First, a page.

"To protect and restore the Florida coastal and Indian River Lagoon ecosystems
through education, research and community stewardship."

Salt Marsh Planting Continues

Nov 24th, 2014 | Category: Blogs, MDC News, Oyster Restoration News, Shoreline Restoration News

IMG_20141120_092351123Nearly a dozen volunteers took on chilly weather to help plant native marsh plants such as blanket flower, dune sunflower, fire bush, goldenrod, white indigo, necklace pod and paspalum as part of the Marine Discovery Center’s salt-marsh restoration project. Volunteers, along with staff members from the MDC and FWC, planted over 2,500 plants over the course of two mornings along the newly restored shoreline.

The 5.2 acre marsh is already attracting fish and waterfowl, and volunteers have planted a staggering 25,000 plants to date. All the plants are native species that are drought-tolerant and found in salt marsh ecosystems. Some of the plants will be harvested in the coming years to use for restoration projects in the area.IMG_20141120_101523494

The young plants were placed as part of the ‘Living Shoreline Demonstration Area’, where visitors can see examples of shoreline armoring techniques that off more ecological benefits than a seawall or bulkhead. The Living Shoreline area includes terraced planters, rip-rap with vegetation, oyster bags and mats, a retaining wall with vegetation, and more. Living Shorelines are ecologically valuable as habitat for coastal organisms, and also help protect against storms, wave activity, and sea level rise.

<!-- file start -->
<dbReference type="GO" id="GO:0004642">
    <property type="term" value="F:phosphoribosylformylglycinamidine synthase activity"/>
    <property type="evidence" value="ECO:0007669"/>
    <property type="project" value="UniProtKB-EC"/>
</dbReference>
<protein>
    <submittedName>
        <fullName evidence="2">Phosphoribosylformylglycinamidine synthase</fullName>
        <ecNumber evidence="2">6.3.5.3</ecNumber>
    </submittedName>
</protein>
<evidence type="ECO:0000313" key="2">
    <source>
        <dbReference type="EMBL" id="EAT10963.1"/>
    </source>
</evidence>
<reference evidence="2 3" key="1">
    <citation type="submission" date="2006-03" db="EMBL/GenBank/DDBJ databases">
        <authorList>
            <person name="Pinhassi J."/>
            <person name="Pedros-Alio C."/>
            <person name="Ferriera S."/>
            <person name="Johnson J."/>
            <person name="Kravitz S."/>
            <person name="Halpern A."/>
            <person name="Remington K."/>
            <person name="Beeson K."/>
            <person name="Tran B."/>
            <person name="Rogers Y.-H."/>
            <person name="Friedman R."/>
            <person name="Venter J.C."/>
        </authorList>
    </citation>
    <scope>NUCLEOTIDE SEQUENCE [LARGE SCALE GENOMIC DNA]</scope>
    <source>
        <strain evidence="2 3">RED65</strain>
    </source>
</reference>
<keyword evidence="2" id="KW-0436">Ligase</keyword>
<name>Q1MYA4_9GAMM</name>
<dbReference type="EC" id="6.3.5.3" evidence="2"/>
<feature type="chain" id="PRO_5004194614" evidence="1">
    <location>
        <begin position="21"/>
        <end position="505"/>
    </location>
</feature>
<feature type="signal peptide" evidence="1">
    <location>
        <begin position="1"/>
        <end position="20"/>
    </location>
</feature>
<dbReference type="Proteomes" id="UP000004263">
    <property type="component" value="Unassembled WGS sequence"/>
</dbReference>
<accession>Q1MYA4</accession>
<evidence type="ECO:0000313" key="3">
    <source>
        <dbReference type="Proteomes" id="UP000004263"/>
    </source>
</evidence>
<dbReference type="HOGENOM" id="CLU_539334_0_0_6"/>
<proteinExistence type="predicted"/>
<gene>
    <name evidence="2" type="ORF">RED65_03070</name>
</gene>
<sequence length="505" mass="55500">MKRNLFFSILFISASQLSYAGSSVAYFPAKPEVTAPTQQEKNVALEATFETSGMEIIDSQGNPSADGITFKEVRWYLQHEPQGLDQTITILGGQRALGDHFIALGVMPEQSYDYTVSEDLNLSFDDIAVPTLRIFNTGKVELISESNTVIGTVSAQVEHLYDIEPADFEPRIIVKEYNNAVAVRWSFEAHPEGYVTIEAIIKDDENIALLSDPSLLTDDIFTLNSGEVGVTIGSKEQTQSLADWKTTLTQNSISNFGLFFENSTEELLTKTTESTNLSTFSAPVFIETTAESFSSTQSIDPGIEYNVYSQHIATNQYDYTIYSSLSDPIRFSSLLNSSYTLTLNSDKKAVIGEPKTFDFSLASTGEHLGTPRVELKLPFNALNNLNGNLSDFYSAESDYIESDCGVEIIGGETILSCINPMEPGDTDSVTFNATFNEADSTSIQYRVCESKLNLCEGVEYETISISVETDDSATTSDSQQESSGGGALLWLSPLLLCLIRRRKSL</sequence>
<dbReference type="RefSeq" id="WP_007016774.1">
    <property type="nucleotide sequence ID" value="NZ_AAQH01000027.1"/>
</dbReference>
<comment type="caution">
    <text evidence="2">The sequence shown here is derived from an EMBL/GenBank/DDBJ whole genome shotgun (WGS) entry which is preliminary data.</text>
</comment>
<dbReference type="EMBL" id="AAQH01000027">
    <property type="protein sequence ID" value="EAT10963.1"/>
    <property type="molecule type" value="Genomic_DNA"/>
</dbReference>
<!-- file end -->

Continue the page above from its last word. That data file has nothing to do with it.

Along with the Living Shoreline Demonstration Area, the salt marsh restoration features a new amphitheater, an observation hill, educational signs, and a new kayak launch. The restored marsh, formerly the home of New Smyrna Beach High School, is a wonderful asset to the community and will encourage both residents and users to take care of our beautiful estuary.

IMG_20141121_113446062To see the salt marsh, fresh plantings, and Living Shoreline Demonstration Area, come to 520 Barracuda Blvd in New Smyrna Beach, Florida. Call 386-428-4828 for more information or to volunteer for other restoration events.